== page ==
Should we allow, require or otherwise regulate labeling of foods that involve GMO (genetically modified organism) technologies? Should labeling regulations be guided by the preponderance of scientific evidence or by the concerns of the most cautious and skeptical of consumers? Milk provides a 20-year lesson of how this might work.
One of the earliest applications of recombinant DNA techniques to animal agriculture began with the transferring of genetic material from cows to bacteria that enabled the bacteria to produce bovine growth hormone, or r-bGH. Growth hormones, made in the pituitary gland (p-bGH), regulate growth and regeneration and also impact milk production in lactating mammals. In 1982, it was demonstrated that cows who were given injections of r-bGH significantly increase their milk production, provided feeding and other management factors are consistent with higher-producing cows. After the usual trials, studies and reports, the Food and Drug Administration (FDA) approved the commercial use of r-bGH in 1994. They concluded that the preponderance of scientific evidence supports the conclusions that r-bGH, administered intravenously to dairy cows, 1) is effective at increasing milk production; 2) is safe for the cows; and 3) does not alter the composition, healthfulness or safety of the resulting milk.
There are no public data on how much of the nation's milk supply comes from treated cows. The high-water mark was probably about half, and today's share is more like one-fifth. Production incentives drove many farmers to try it. Some used it only selectively on particular cows.
Consumer reaction was and is much as we now see with other GMO products. Only a minority limited their milk purchases to products labeled as being from untreated cows, but the opponents of this technology were vigorous in their opposition. Concerns ranged from not understanding the technology to simply being very cautious about possible risks. Some consumers conflated injections of growth hormone with injections of antibiotics or confused growth hormones with anabolic steroids. The latter led developers to rename the new product as bovine somatotropin (r-bST) instead of growth hormone, thinking that the Latin equivalent would at least obfuscate the connection. Many moms expressed concerns about what this product would do to the development of their children and judged it not worth the risk. Other concerns had some basis in science, but insufficiently so to constitute a threat in the eyes of FDA. Regardless of the science, milk marketers saw an opportunity to differentiate a simple product that defied attempts at branding in the past.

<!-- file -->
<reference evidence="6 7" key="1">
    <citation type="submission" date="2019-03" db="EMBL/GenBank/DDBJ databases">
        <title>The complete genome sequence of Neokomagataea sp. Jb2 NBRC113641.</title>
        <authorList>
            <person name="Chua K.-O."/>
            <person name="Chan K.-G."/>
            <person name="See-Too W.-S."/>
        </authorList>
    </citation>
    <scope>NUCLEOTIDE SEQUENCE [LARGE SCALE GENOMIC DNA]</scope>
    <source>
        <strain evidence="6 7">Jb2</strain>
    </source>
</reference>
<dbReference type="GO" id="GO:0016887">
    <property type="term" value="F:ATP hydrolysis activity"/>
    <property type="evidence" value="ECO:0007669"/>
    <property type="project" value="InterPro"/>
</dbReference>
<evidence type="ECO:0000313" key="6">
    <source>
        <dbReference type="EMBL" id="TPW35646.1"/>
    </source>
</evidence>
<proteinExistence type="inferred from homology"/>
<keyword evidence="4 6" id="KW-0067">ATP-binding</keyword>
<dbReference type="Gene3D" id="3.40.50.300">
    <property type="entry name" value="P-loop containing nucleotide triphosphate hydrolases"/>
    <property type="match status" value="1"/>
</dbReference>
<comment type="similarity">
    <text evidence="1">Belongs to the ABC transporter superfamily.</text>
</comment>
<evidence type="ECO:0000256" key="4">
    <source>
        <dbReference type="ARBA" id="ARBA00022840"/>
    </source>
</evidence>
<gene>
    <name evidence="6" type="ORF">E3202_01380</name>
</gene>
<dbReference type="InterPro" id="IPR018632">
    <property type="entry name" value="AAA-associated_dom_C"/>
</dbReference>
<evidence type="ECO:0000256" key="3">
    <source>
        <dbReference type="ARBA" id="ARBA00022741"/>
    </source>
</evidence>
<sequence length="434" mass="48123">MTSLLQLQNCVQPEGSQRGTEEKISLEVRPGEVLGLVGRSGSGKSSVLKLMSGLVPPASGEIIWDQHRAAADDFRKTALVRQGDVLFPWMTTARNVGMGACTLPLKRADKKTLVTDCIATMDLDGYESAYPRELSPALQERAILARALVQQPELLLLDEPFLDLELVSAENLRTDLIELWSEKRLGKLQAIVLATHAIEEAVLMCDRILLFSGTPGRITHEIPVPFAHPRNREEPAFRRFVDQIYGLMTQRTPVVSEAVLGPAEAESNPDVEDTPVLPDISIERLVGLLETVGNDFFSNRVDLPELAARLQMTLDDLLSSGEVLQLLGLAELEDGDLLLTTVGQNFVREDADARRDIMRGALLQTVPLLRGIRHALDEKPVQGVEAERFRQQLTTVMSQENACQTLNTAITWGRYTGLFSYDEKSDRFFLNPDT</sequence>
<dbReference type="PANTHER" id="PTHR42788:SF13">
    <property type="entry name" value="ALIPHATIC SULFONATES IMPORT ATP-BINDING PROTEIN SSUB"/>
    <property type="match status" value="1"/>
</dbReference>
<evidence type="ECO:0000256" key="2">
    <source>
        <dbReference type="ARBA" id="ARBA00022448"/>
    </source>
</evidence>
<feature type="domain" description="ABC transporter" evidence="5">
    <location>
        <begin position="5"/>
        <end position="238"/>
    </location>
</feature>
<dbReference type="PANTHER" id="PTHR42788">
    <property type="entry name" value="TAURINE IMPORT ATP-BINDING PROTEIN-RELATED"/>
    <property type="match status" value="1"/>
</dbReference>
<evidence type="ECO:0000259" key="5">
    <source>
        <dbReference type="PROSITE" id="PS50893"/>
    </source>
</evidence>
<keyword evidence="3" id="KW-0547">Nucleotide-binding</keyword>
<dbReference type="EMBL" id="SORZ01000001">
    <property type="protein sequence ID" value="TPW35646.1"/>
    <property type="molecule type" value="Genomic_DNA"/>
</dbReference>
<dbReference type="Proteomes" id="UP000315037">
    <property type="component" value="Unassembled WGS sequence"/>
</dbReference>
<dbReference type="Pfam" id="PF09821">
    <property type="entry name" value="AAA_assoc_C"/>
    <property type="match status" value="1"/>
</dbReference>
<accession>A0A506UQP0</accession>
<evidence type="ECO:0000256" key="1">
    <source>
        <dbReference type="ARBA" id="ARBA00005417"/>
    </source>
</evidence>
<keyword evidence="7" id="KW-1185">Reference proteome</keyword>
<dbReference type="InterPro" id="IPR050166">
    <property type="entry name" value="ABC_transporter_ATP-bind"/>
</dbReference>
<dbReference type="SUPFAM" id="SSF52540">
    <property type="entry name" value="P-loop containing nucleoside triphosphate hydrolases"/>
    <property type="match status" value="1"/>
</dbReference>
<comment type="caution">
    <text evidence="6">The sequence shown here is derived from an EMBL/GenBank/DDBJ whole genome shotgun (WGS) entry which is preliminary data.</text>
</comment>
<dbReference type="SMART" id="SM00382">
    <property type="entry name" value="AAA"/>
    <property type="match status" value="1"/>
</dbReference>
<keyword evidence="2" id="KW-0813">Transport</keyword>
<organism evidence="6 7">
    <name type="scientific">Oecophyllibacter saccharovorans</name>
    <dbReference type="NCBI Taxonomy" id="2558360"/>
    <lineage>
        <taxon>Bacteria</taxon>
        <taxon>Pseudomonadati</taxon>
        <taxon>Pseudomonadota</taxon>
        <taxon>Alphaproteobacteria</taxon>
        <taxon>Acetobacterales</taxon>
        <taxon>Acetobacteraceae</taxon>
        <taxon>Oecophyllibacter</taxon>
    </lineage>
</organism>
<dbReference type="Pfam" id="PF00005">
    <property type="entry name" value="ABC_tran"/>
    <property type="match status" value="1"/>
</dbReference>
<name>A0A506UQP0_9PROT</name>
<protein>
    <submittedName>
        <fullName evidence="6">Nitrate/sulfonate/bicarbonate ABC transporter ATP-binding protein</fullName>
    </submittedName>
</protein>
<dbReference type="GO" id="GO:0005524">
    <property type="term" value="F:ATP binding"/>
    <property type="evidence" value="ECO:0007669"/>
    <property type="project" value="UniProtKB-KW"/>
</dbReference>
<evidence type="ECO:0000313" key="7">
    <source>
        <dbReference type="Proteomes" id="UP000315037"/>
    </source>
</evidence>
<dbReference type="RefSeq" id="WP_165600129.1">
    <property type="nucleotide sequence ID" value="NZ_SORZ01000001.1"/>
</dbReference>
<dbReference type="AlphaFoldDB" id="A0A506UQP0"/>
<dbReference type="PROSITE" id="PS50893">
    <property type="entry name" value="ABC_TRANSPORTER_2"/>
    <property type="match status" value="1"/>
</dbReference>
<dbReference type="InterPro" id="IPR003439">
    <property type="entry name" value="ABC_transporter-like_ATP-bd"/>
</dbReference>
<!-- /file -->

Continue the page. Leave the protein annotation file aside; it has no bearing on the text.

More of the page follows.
As companies began to label their milk as "growth hormone free," the FDA stepped in and issued a labeling guidance: "From cows not treated with rbST. No significant difference has been shown between milk derived from rbST-treated and non-rbST-treated cows." Most labels also include words to the effect that this milk is from non-treated cows on the word of their suppliers, sometimes referred to as the "farmer's pledge". Unless milk is certified as organic, there is no other third-party certification or laboratory test that could verify a farmer's claim, so this caveat affords the processor some protection if it was somehow discovered that the claim was untrue.
Some companies chose to only procure milk from untreated cows and label their brand as such. Other companies offer "r-bST free" as a choice next to their other product. Over time, some retail and foodservice companies, seeing an opportunity to lure customers, began to insist on milk from untreated cows. Clever consumer advocates focused attention on the likes of McDonald's and Wal-Mart to create a top-down push on processors and then farmers. In New England and then into New York, r-bST was essentially banned by processors who couldn't find enough buyers for conventional milk to justify two different milk supply chains.
To this day, the preponderance of scientific research continues to support the FDA's original assessment, but the marketplace has largely consigned r-bST to a minor role in farm milk production. Its use has diminished because too many consumers could see no advantage to it and did not trust the science enough to feel it was without some risks. While many farmers continue to see value in using the product, it was not so hard to stop using it when their customers insisted. Even labeling that includes the caveat that there is "no significant difference" has tended to taint milk products without that label.
The milk story is not a perfect template for every GMO product, but it demonstrates the ability of the marketplace to sort out consumer demands, whether they are scientifically justified or not. It also demonstrates that voluntary labeling will occur and is effective. We already see many products with "GMO free" labels. For producers, it is also clear that even voluntary labeling can diminish use of an approved technology by simply drawing attention to it. While the "right to know" is a compelling reason for many of us, it begs the question whether society has a complementary obligation to better understand the increasingly complex technologies that science brings to us. It also calls into question the extent to which consumers trust government agencies like the FDA or the Department of Agriculture to watch out for them.
Novakovic is the E.V. Baker Professor of Agricultural Economics at Cornell University.